France has banned the “recreational” use of TikTok, Twitter, Instagram and other apps on government employees’ phones because of concerns about insufficient data security measures.
The ban is to come into force immediately, the Ministry of Public Sector Transformation and the Civil Service wrote on Twitter on Friday.
“In order to guarantee the cybersecurity of our administrations and civil servants, the government has decided to ban recreational applications such as TikTok on the professional phones of civil servants,” Stanislas Guerini said on Friday.
He added that for several weeks, several of France’s European and international partners have adopted measures to restrict or ban the downloading and installation of or the use of the Chinese-owned video-sharing app TikTok by their administrations.
Guerini said recreational applications do not have sufficient levels of cybersecurity and data protection in order to be deployed on administrations’ equipment, adding that exemptions can be given for professional reasons, such as institutional communication of an administration.
A string of governments and institutions have banned TikTok in recent weeks, including the White House, the UK parliament, the Dutch and Belgian administrations, the New Zealand parliament, and the governments of Canada, India, Pakistan, Taiwan and Jordan.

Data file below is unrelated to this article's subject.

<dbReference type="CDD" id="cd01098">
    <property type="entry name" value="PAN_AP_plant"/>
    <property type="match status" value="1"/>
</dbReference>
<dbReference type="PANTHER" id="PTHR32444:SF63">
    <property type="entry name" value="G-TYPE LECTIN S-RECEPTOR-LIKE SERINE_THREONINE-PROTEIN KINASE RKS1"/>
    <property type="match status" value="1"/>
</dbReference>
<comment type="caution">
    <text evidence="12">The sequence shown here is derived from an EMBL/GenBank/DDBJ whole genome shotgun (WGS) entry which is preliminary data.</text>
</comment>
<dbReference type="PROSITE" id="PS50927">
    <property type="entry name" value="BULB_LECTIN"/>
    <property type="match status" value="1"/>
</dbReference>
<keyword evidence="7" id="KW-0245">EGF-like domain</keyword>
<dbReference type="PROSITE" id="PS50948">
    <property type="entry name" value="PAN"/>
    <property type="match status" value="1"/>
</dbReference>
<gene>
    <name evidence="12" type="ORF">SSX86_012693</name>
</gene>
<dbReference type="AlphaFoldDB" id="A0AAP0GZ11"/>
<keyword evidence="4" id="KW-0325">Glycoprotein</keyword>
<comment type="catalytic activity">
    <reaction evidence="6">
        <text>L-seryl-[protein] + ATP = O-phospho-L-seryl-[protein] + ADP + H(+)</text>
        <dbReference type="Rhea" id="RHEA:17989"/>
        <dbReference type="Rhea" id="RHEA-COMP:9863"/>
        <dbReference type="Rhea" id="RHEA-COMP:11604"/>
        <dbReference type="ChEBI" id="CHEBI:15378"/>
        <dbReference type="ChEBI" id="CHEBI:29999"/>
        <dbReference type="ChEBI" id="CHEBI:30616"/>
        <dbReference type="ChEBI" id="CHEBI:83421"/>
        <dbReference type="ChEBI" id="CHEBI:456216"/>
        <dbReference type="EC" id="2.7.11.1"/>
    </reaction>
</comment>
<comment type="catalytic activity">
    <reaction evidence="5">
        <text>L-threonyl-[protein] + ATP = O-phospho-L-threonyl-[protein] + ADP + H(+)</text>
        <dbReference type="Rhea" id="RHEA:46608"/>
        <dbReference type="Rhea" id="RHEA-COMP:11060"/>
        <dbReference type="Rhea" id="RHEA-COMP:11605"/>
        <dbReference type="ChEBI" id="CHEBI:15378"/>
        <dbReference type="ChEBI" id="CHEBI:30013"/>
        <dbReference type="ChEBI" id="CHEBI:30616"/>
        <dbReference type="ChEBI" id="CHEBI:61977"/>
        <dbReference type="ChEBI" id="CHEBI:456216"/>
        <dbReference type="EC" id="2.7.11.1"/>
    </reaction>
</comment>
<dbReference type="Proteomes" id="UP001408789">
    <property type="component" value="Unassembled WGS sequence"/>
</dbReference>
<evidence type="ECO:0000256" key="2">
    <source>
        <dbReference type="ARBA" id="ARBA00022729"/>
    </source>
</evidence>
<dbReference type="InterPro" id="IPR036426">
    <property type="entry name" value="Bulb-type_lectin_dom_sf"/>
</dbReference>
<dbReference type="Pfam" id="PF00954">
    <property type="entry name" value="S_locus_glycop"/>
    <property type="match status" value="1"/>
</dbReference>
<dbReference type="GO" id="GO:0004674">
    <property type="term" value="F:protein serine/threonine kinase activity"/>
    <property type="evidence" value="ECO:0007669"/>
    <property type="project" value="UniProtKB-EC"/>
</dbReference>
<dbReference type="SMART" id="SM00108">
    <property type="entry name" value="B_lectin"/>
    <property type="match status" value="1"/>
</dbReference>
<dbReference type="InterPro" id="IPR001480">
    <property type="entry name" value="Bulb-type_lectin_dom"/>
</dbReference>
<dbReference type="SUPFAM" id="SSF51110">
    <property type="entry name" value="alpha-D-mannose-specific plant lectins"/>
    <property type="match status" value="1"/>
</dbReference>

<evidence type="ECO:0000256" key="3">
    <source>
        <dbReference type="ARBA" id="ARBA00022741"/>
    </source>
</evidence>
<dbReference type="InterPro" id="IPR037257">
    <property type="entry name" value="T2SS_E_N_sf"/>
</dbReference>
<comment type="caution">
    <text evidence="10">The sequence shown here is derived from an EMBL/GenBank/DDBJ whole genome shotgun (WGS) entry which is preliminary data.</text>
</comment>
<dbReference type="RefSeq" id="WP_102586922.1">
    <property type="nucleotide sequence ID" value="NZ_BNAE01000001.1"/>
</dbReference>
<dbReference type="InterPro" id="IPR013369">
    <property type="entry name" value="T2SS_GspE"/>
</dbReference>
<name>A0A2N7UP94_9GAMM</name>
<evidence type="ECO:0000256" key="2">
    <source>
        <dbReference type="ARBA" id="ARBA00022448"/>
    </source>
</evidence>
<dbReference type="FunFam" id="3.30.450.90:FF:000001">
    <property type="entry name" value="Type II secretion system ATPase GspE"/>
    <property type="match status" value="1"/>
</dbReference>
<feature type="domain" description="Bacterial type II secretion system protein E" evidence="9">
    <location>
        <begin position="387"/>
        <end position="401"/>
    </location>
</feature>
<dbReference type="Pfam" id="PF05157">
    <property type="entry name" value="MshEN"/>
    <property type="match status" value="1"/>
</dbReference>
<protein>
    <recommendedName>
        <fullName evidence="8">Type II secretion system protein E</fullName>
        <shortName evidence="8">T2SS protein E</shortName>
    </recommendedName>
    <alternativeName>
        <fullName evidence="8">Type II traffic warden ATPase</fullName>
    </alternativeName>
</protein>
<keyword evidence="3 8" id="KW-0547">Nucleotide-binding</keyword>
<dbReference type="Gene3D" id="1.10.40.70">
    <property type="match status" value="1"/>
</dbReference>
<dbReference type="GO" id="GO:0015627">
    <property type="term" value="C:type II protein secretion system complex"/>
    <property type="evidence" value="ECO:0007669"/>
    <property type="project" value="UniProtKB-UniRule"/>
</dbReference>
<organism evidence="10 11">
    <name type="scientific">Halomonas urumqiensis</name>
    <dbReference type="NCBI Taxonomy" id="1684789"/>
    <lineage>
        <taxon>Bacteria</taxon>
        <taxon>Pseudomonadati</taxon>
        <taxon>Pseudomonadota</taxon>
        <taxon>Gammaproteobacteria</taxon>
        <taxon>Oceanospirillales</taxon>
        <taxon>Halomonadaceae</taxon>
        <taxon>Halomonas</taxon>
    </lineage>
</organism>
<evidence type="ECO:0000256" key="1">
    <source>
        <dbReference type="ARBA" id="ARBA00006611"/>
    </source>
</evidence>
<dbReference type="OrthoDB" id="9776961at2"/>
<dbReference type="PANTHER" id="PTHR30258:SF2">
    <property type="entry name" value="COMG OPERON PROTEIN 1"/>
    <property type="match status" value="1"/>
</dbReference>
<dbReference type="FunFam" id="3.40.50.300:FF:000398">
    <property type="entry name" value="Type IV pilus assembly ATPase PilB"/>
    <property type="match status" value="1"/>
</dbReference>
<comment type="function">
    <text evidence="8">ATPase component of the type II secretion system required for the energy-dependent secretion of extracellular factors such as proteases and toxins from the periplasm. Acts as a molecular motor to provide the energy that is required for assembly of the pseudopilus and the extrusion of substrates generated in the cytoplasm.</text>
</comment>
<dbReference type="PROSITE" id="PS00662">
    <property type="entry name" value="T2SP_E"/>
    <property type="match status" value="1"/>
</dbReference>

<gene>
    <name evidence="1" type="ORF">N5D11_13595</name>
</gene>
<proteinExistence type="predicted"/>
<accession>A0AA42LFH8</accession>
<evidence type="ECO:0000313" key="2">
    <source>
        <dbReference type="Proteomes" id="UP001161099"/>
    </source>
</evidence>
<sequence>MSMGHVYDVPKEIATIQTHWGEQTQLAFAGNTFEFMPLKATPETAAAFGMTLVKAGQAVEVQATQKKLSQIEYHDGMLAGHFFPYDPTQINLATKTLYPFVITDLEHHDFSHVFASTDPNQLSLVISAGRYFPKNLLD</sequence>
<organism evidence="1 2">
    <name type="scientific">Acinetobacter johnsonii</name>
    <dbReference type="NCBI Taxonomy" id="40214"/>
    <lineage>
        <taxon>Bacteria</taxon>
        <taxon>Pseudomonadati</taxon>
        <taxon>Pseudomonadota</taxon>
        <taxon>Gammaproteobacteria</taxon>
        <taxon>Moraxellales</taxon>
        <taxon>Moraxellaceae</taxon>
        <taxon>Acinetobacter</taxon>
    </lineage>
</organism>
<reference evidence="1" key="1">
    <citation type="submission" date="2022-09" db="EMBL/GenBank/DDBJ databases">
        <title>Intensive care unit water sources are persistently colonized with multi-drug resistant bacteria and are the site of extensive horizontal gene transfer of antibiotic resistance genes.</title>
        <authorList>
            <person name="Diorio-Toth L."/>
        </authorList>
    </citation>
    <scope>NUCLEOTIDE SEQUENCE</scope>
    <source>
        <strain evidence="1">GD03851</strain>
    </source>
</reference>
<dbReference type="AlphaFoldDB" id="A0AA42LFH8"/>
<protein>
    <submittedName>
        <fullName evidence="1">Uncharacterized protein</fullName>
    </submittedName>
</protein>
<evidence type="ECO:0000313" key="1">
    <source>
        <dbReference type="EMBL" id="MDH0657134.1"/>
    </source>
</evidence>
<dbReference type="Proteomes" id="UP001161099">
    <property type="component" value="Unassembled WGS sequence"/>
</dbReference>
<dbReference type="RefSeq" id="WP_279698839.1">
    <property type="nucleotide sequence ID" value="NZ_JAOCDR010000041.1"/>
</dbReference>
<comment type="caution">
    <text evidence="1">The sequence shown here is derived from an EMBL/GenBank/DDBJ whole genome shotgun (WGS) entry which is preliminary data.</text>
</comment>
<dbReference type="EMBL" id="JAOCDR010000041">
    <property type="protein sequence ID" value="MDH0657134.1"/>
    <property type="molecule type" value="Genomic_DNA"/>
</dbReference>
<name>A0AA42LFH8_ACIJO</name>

Concerns regarding alleged security risks posed by TikTok have most prominently been raised by US lawmakers and national security officials who say that user data gathered by the app could be accessed by the Chinese government.
Calls to ban TikTok from government devices gained momentum after FBI Director Christopher Wray said in November it poses national security risks.
Late last month, the European Union’s two biggest policy-making institutions – the Commission and the Council – banned TikTok from staff phones for cybersecurity reasons.
Concerns have mounted globally about the potential for the Chinese government to access users’ location and contact data through ByteDance, TikTok’s Chinese parent company.
The company’s CEO, Shou Zi Chew, pushed back on assertions that TikTok or ByteDance are tools of the Chinese government during questioning by US lawmakers on Thursday. The company has been reiterating that 60 percent of ByteDance is owned by global institutional investors.
A law China implemented in 2017 requires companies to give the government any personal data relevant to the country’s national security. There’s no evidence that TikTok has turned over such data, but fears abound due to the vast amount of user data it collects.
Beijing has accused Washington of spreading disinformation and suppressing TikTok.
Earlier this month, China’s foreign ministry spokesperson Wang Wenbin said the US has yet to present evidence that TikTok threatens its national security and was using the excuse of data security to abuse its power to suppress foreign companies.
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